“If people get past the point that I’m naked and you actually look at me, you can tell that I actually look more broken then even the song sounds,” Cyrus said at the time. “The song is a pop ballad. It’s one of these songs that everyone is going to relate to, everyone has felt that feeling at one point… If people can take their minds out of the obvious, and go into their imagination a little bit, and see kind of what the video really means, and the way it’s so vulnerable — and actually, if you look in my eyes, I look more sad than my voice sounds on the record. It was a lot harder to do the video then it was to record the songs. It was much more of an emotional experience.”
The Arrival of Her Dead Petz
?Cyrus returned to the VMAs as the ceremony’s host in 2015, and in the final seconds of the broadcast, she screamed that she was dropping a new album that very second, and that fans should get to a computer and download it, for free, ASAP. This was a curve ball, as Miley Cyrus & Her Dead Petz marked not only her first recorded collaboration with Wayne Coyne and the Flaming Lips, but her first independent release, as Dead Petz hit Soundcloud and wasn’t a body of work tied to her contract with RCA.
The opening lines of the album on “Dooo It!” are the perfect encapsulation of this brash, confident and headstrong Cyrus: “Yeah I smoke pot, yeah I love peace/ But I don’t give a f—, I ain’t no hippy.” If that wasn’t enough to file under “unapologetic,” her interview with the New York Times following the album’s release reiterated that she was thrilled to be wholly herself and doing things her way, both in and outside of the studio — and on the internet.
“I put naked pictures on my Instagram — I don’t care,” she said. “It’s not interesting anymore to see me like that.”
“They Know Some Dude in a Suit Didn’t Tell Me to Do It”
In her 2017 Billboard cover story, Cyrus was the definition of open about everything — including why she quit smoking weed, her relationship with fiancé Liam Hemsworth, her music and her politics. She also opened up about fighting to work with the musicians she wanted to, even if the “suits” didn’t necessarily agree.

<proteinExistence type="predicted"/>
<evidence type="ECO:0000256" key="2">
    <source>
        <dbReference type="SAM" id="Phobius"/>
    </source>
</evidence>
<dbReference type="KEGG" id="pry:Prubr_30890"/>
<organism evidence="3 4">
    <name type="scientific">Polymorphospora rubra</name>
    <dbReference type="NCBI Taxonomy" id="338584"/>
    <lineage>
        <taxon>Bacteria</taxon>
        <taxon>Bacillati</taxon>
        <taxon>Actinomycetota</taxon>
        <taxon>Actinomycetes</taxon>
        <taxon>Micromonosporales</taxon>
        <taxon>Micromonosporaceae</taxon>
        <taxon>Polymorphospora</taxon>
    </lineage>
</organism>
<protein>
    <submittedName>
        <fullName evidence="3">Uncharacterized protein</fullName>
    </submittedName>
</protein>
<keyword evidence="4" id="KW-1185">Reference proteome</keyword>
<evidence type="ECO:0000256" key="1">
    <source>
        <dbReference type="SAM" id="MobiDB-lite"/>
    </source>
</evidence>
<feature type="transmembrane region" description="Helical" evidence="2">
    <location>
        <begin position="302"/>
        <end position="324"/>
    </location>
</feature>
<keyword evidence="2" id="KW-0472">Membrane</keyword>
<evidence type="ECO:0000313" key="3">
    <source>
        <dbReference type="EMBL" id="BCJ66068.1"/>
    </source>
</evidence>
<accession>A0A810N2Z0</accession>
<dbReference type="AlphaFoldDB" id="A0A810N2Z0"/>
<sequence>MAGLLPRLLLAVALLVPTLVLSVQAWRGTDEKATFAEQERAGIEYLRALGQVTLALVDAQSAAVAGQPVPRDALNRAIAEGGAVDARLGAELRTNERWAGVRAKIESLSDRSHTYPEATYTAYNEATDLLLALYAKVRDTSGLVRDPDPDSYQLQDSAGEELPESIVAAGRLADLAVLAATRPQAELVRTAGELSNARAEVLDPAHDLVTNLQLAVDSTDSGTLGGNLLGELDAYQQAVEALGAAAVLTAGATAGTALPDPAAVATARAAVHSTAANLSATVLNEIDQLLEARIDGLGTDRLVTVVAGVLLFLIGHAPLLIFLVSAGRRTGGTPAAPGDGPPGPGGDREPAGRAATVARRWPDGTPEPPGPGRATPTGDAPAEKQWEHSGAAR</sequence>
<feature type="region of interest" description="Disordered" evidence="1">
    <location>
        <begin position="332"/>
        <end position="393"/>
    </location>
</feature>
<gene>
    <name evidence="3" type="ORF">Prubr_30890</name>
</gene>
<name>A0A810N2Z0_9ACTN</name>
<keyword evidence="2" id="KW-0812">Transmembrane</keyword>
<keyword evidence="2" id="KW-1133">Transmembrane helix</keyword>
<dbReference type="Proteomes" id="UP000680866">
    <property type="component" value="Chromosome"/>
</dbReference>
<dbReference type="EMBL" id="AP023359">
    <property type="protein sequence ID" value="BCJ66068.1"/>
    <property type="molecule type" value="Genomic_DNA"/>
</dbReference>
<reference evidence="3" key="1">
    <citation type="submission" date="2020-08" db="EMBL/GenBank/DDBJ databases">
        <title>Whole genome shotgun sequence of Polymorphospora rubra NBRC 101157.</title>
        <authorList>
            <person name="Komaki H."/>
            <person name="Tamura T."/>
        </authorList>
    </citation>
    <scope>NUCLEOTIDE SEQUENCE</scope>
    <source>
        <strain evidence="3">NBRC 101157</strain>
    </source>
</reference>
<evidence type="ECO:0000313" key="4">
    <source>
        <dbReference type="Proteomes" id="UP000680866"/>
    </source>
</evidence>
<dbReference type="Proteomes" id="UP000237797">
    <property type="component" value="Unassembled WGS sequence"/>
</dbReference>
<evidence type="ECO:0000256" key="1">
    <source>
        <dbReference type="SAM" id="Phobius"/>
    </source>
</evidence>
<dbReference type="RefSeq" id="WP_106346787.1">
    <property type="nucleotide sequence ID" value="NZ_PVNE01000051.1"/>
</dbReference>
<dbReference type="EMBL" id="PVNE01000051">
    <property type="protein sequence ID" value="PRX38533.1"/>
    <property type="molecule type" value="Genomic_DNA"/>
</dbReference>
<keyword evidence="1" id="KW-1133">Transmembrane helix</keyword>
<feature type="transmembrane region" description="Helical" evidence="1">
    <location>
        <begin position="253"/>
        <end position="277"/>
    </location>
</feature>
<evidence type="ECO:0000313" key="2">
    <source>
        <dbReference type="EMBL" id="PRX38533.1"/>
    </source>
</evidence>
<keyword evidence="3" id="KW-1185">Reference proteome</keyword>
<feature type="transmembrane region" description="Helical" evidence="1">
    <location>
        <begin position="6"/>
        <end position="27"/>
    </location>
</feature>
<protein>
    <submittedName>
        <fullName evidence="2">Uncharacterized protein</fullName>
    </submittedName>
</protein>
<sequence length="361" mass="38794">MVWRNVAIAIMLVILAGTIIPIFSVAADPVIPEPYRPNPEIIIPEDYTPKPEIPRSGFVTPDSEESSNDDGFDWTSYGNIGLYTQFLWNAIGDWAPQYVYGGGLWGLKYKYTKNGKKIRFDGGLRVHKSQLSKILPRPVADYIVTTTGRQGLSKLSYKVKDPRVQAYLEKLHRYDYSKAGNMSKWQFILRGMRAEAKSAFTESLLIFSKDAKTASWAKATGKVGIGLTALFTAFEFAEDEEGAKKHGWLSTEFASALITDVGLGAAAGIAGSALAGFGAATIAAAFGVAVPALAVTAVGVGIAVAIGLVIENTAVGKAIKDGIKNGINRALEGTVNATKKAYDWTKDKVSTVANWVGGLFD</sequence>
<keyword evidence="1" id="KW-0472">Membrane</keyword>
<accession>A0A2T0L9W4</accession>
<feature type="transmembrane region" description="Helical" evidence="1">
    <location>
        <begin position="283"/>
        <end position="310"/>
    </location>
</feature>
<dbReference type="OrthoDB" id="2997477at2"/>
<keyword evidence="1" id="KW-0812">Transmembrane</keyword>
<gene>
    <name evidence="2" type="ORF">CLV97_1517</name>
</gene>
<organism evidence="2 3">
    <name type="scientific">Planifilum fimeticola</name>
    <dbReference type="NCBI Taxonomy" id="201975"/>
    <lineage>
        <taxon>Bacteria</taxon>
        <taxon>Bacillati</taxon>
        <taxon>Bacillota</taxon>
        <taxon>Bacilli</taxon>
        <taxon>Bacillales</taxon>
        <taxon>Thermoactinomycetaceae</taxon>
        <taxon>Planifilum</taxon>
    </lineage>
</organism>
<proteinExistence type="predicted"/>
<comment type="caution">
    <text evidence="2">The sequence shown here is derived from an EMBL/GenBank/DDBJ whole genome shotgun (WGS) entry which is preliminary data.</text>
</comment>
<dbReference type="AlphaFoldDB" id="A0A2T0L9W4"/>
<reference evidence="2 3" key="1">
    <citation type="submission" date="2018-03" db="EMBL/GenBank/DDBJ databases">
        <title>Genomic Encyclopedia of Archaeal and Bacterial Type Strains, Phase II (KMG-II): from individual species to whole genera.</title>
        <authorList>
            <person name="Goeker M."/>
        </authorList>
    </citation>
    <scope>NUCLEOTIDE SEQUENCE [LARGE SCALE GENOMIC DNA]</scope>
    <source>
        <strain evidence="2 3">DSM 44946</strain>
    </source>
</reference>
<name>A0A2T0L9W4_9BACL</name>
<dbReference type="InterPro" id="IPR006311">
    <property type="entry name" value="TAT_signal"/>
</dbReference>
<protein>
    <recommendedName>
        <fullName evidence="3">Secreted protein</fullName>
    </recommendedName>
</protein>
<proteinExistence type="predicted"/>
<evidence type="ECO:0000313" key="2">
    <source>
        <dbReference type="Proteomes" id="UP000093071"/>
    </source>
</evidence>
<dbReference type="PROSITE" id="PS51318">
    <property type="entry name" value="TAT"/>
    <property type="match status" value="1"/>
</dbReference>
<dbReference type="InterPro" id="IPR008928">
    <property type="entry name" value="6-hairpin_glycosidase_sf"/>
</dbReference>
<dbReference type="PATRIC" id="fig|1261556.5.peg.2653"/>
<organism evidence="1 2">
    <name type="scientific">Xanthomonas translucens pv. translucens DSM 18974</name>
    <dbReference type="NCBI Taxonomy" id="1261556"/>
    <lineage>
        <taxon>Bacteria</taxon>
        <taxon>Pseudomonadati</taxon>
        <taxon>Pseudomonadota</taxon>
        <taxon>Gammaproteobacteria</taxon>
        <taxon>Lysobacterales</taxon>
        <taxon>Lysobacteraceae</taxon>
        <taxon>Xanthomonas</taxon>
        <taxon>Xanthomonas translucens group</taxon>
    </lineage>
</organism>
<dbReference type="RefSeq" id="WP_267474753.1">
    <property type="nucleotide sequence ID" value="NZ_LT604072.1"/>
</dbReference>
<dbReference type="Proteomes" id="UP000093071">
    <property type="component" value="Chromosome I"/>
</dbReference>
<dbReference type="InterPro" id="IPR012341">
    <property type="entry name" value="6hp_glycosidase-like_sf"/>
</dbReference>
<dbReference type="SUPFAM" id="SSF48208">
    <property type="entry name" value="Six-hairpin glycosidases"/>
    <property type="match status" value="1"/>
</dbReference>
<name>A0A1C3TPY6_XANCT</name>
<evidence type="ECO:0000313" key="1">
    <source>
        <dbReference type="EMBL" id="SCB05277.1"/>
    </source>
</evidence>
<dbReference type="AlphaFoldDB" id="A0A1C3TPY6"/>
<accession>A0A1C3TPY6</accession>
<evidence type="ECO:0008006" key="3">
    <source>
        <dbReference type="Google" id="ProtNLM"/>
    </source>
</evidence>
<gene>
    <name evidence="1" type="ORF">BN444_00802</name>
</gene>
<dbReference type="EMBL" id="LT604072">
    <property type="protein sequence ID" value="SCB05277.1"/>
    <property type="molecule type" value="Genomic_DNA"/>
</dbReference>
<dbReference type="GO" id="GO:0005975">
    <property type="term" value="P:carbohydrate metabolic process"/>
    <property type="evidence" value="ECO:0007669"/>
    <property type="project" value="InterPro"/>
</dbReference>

“When I met Pharrell [Williams], before ‘Blurred Lines,’ before ‘Happy,’ people wouldn’t take meetings with me because they said, ‘He hasn’t had a hit in 10 years,'” she told Billboard. “They wanted to put me with the Dr. Lukes of the world, the Max Martins, and put me through the f–ing assembly line, and I said, ‘No. This is someone who actually cares about me. This is someone I feel safe with.’ I got completely shut out, and I had to just trust myself. What feels right to me feels right to my fans, because they know some dude in a suit didn’t tell me to do it.”
?Younger Now and the Tour That Wasn’t
Cyrus’ latest album, Younger Now, dropped in the fall of 2017, and typically, a tour announcement in support of it would’ve come next — except it didn’t. In a conversation with Howard Stern shortly after Younger Now‘s debut, she revealed that she had no intention to get back on the road anytime soon, and that was largely thanks to her furry friends at home, specifically her… pigs.
“Literally the only reason I’m not touring is because of those f—ing pigs,” she said. “That’s how much I love those pigs.”